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Another fax for Ms. Couric

9 Sep

Note: I didn’t do my homework–Ms. Attkisson has discussed the Hornig paper. She manages to do exactly what we would expect: toe the ThoughtfulHouse line. The blog piece by Ms. Attkisson was posted while I was finishing my fax, given the time stamp.

As you will read below, I didn’t find Sharyl Attkisson’s recent blog post to be what I expected. OK, I wasn’t expecting her to be convinced by the recent study by Hornig et al., (paper here) but I at least expected her to comment on it. Instead, she dodged the issue completely. Worse yet, her post boils down to (a) assuming that the government doesn’t do vaccine safety research then (b) apparently implying that she and Dr. Bernadine Healy are somehow responsible for a “new” effort by the government to study vaccine safety.

So, CBS news has two new pages in their fax machine (to go along with a previous fax). In an effort to save their staffers the time of forwarding the fax, I quote it below.

September 8, 2008

Katie Couric, Managing Editor
CBS Television Network
524 West 57th Street
6th Floor
New York, NY 10019-2902


Dear Ms. Couric,

I have faxed you recently about my concerns with the reporting of Ms. Attkisson. I would love to be writing you now with word that things have improved. But, sadly, they have not.

Ms. Attkisson appears to have avoided the key story of the week (if not month) in vaccines and autism: the study by Hornig et al. which shows (again) a lack of a link between autism and the MMR vaccine. Instead, Ms. Attkisson ran a blog piece that perpetuates the myth that vaccine safety is not a high priority for the nation’s health researchers.

Hornig et al. is precisely the sort of study that Dr. Bernadine Healy (in an interview by Ms. Attkisson) claimed the research establishment was “afraid” to perform: a study looking not at large populations, but specifically at children with autism. In this paper, the study group critera were very narrow: children with autism who regressed and have significant GI problems. The study sought to answer questions raised by Dr. Wakefield’s flawed study, which has caused much distress in the autism community for 10 years. The study found that MMR is not linked to autism: a conclusion accepted by autism advocate Rick Rollens, one of the most vocal spokespeople for the autism/vaccine link.

You can imagine that, yes, I expected Ms. Attkisson to address this study in her blog or reporting. Instead I read with dismay her blog piece on September 4th, “Vaccine Watch”. In her introduction, she references her interviews with Dr. Healy, but avoids the issue of the Hornig MMR study. Instead, she discusses recent NIH grant solicitations in the area of vaccine safety, and presents them as though vaccine safety research is something new. As noted above, this perpetuates the myth that vaccine safety is not being studied.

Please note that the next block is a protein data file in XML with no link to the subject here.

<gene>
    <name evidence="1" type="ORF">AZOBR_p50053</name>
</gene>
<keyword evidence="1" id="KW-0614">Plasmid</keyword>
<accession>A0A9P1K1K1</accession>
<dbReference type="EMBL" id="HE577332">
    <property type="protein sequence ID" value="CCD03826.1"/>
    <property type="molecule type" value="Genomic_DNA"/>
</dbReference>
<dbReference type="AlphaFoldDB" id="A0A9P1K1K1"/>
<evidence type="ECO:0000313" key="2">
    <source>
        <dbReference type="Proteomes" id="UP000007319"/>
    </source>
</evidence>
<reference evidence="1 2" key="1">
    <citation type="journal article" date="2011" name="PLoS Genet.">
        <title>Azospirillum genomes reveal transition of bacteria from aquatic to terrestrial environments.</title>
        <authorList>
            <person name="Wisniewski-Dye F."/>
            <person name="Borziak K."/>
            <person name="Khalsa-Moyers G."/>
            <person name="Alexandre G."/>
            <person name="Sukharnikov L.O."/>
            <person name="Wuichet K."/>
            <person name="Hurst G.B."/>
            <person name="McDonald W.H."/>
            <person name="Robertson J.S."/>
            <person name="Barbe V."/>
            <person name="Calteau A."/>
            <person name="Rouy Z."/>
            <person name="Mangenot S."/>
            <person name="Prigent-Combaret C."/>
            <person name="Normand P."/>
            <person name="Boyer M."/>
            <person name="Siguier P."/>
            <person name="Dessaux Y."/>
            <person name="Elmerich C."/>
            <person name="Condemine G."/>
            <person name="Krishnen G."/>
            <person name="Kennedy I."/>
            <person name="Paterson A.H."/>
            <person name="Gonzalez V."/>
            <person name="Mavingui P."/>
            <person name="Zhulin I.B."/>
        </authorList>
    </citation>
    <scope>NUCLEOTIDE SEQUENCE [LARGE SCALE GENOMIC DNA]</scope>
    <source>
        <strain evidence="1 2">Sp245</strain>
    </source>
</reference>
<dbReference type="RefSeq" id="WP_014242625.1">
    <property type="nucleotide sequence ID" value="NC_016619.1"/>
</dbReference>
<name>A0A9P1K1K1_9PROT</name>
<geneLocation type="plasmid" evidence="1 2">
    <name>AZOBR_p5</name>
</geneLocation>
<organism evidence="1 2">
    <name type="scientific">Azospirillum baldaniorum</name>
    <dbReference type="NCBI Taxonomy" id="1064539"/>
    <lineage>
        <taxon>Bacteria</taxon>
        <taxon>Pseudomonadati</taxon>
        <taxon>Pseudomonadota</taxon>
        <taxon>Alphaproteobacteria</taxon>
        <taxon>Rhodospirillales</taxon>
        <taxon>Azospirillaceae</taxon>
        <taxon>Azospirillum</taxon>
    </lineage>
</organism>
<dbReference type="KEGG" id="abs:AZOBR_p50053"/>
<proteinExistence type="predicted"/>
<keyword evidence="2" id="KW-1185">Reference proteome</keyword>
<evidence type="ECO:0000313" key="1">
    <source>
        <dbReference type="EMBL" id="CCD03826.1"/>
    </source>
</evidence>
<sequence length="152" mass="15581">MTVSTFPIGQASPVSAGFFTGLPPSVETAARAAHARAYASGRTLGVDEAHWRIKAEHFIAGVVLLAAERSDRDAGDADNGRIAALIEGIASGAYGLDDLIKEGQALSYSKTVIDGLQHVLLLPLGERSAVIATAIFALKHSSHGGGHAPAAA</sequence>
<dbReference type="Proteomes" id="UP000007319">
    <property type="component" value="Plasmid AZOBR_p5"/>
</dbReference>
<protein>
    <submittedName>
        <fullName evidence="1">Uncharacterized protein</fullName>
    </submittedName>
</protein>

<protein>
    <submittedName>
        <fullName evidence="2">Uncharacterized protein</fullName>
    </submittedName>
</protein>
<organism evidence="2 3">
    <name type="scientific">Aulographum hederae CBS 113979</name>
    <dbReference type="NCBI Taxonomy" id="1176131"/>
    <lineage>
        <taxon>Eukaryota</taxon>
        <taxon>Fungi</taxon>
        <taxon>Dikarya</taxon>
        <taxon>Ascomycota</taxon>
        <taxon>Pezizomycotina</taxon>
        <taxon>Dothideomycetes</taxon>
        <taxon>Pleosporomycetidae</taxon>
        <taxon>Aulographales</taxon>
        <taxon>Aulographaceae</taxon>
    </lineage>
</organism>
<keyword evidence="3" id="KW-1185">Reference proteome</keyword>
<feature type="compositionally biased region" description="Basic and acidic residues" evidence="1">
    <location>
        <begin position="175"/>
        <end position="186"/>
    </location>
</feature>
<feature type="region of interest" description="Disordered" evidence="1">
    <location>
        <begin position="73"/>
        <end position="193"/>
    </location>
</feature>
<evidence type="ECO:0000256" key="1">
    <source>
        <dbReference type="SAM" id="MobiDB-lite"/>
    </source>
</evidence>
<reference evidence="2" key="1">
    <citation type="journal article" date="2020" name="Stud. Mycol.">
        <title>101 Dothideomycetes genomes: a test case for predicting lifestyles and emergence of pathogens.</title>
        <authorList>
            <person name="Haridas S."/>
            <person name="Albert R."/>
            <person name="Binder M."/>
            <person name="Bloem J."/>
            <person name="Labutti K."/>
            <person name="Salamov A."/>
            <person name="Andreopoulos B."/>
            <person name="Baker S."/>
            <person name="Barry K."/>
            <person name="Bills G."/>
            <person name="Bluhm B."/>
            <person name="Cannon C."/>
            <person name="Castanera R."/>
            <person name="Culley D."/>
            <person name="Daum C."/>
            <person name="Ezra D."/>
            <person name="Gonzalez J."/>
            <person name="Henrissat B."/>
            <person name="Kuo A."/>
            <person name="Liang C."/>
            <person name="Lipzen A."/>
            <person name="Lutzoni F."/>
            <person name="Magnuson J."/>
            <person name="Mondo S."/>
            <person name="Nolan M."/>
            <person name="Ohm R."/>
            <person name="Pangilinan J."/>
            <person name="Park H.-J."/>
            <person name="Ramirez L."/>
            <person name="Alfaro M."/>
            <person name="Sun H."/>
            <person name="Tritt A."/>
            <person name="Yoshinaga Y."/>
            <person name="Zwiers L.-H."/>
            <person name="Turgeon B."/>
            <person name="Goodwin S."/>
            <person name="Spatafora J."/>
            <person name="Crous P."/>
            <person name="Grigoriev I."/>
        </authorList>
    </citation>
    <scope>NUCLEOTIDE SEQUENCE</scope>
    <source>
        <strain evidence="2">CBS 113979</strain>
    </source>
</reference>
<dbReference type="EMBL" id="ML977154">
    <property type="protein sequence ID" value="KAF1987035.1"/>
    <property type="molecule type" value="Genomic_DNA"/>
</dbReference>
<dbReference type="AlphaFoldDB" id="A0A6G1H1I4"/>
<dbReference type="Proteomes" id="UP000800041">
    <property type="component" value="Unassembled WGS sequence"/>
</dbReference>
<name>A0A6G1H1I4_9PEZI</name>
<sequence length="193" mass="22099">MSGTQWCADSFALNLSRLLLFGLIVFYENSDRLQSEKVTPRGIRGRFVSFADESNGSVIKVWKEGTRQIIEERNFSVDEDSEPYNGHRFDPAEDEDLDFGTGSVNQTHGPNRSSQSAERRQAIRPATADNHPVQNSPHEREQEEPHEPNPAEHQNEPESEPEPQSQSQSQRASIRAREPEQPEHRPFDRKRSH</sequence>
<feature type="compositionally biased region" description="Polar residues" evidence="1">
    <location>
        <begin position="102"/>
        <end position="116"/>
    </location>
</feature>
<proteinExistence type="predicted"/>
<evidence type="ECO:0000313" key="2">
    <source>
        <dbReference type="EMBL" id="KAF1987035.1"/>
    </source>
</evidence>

In addition to the Hornig et al. study, there is another study soon to be released on autism and thimerosal containing vaccines. Again, a targeted study looking at the exact population of interest. I would hope that this one doesn’t escape Ms. Attkisson’s attention. Also, one need look no further than to find ongoing studies on vaccine safety and adverse events. It is difficult to find a way that will not appear sarcastic to point out that the CDC’s Vaccine Safety Office is a very clear example of the government’s ongoing commitment to tracking vaccine safety.

If you have any question of how important the Hornig study is in the autism community, take a look at the comments on Ms. Attkisson’s own blog post. You will find that, even though Ms. Attkisson avoided the study, the autism community considered the Hornig study to be the news of the week, not the NIH grant solicitations.

Accusations of media bias are often applied too quickly by readers who disagree with the stances taken on certain stories. However, in the case of Ms. Attkisson, I find it difficult to understand how she could avoid a story which not only was so important to the community, but also answered the precise questions she has posed in her previous reporting.

I appreciate your time in this matter, and will gladly clarify any statements above that may not be clear.

Autism Parent

Katie Couric, Sharyl Attkisson, Larry King, and Dr. Jay Gordon

12 Aug

As you may recall, I faxed Katie Couric a while back making some comments and asking for some information.  I find that the CBS coverage of autism is, well, a bit odd.  Sharyl Attkisson seems to be promoting an idea, not following a story where it leads.  The main example I give for that is the total lack of a followup to the assertion made by Bernadine Healy that “[t]here is a completely expressed concern that they don’t want to pursue a hypothesis because that hypothesis could be damaging to the public health community at large by scaring people.”  Who, precisely, aside from Dr. Healy expressing this concern?